Tools are an essential part of your home. But you don't need a huge tool box or fancy tool belt to take care of small home projects. A small set of quality tools will serve you quite well.
Whether you rent or own your home, you should have a nice set of tools. Just because you rent doesn't mean everything that breaks is your landlord's responsibility. Also, do you really want your building supervisor to know that you lost your lucky nipple ring in the sink? Yeah, I didn't think so.
First let's begin with quality. If your current set of tools were next to the candy bars in the checkout line, there's a good chance they're shit. I've busted more than a few knuckles using crap tools that broke while I was using them. If you're not in the habit of mashing your hand against hard objects, grab yourself some quality tools from companies like Snap-On, Matco, and Craftsman. Craftsman is available at Sears and is less expensive than Snap-On and Matco.
Stop pounding nails into the wall with the handle of the screwdriver. It screws up handle and it's dangerous. No one wants to tell their friends they lost an eye because a chip from a screwdriver handle blinded them while they were trying to hang a picture of Natalie Portman. Hammers are measured in ounces. The higher the the number the heavier the hammer. Anything over 16-ounces is overkill. If you only plan to use it to hang pictures in your home, eight-ounces should be fine.
Pliers are the one tool everyone seems to have stuffed in a drawer somewhere. No one remembers buying pliers, they just appear. Pliers are for gripping, well just about anything, and are probably the second most important tool in your arsenal. If for some reason you don't have a pair of pliers, pick up a pair with an arc joint. The adjustable joint lets you grip a larger variety of items.
Needle Nose Pliers
The pointy cousin of the plier, needle nose pliers will save the day more than you know. You can grip difficult to reach items that regular pliers can't reach. Plus, you'll be able to use them to retrieve items you drop down holes and crevices instead of just leaving the items there and proclaiming that you didn't need them anymore.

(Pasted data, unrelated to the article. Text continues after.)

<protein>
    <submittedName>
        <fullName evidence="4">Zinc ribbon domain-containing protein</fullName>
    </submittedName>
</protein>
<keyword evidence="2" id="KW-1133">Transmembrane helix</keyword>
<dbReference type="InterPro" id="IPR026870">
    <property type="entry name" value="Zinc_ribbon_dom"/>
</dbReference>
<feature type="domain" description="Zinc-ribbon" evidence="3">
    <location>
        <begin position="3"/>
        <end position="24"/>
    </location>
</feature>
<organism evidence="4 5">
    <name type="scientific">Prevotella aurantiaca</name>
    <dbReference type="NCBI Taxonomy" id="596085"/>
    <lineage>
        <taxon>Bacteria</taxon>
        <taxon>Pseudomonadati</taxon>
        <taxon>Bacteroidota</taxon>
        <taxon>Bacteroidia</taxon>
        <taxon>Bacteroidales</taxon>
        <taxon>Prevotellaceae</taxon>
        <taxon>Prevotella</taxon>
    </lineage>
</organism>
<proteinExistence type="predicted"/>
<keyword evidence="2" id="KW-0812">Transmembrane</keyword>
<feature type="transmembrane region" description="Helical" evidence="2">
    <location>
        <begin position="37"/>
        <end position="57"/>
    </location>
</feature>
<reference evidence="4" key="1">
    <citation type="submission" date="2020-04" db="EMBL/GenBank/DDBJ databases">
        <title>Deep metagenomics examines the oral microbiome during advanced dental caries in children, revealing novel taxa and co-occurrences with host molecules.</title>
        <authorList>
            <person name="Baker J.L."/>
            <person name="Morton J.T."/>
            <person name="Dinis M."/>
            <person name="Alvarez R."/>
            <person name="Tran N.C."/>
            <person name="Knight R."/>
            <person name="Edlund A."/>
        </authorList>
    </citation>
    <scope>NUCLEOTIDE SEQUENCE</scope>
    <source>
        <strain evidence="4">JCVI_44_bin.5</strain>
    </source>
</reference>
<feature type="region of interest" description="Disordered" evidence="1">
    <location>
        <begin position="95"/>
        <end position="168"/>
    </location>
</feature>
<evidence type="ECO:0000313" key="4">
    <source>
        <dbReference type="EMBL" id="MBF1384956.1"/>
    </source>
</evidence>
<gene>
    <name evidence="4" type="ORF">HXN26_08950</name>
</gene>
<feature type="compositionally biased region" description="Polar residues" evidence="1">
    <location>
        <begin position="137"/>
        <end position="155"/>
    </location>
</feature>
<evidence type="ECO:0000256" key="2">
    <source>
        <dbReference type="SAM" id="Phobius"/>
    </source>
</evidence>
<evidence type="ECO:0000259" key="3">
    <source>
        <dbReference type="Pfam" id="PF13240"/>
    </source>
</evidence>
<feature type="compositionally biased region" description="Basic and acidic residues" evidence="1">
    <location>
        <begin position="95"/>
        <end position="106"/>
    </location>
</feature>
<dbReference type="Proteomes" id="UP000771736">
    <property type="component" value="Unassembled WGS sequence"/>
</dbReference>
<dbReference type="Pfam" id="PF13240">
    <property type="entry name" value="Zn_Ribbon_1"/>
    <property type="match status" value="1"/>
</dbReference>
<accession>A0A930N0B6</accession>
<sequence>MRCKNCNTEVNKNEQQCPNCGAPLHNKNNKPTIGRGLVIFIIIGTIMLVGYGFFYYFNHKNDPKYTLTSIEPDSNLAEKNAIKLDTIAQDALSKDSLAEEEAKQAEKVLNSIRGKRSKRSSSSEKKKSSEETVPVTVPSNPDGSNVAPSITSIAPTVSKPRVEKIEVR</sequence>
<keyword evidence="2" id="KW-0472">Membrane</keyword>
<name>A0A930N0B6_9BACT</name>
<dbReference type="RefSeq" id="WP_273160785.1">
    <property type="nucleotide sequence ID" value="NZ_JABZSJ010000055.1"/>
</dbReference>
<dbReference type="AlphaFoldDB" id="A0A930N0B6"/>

If anything, you should have a pair for speaker wires. You can finally clean up that frayed mess you created trying to strip the wires with a butter knife. Wire cutters are also handy if you start advancing your home-fixin' skills to electrical. If you do start working on your home's electrics, remember to shut off the circuit breaker.
It's four screwdrivers in one. That's three fewer things to lose. The multi-screwdriver is the most important tool you'll own. Look around your house, they are screws EVERYWHERE!. Hell, even toys are packaged with screws now. Be sure the multi-screwdriver you buy has flat-nose and phillips-head bits. Remember, do not use it to pound in nails. (See hammer) Plus, your butter knives will finally be used for butter.
A nice pocket knife not only makes you feel cool, it's useful. It'll also keep your kitchen knives in the kitchen where they belong. For something as simple as opening boxes to fighting off rabid raccoons, a knife is essential. Also you'll be able to whittle on the back porch like your Andy Griffith. A nice single blade knife will do. If you're feeling extra fancy you can get a Swiss Army knife, but try to keep the accessories to a minimum. They'll just get in the way of your stabby action.
You're probably not going to buy a full wrench and socket set. Let's start simple. The adjustable wrench. Because it's adjustable, it handles the metric and standard measurement system. A few turns and you can attack most nuts and bolts in your home. The six-inch version should be more than sufficient.
Get a quality flashlight for blackouts and searching for missing pets. While you're at it, grab a few of those inexpensive LED flashlights. When the power goes out, you can have a dance party with all of them. Or you could use them to find candles. Your choice. Pro tip: Throw a small cheap LED flashlight under your desk and behind your TV. When you have to plug and unplug cables, you'll thank me.
Measuring your home with your arms spread apart or by walking a line with your feet touching end-to-end is dumb. Many a person has returned from the furniture store with a large piece of furniture that doesn't fit in their home because they didn't have a measuring tape. Don't be that guy! I recommend a 25-foot measuring tape.
The lubricant of the ages. Got a squeaky door, spray some WD40 on it. Gears on your bike feeling a little stiff, a little WD40 will fix it. WD40 will displace water and if you allow it to soak in, it'll help you break loose those rusted nuts and bolts. Like an emergency kit and Blu-ray of Close Encounters of the Third Kind, it's essential for every home to have a can of WD40.
Now that you have your tools, find a space in your home to store them. A tool is worthless if you can't find it. Keep them somewhere accessible and when you really need them, they'll be there ready for action.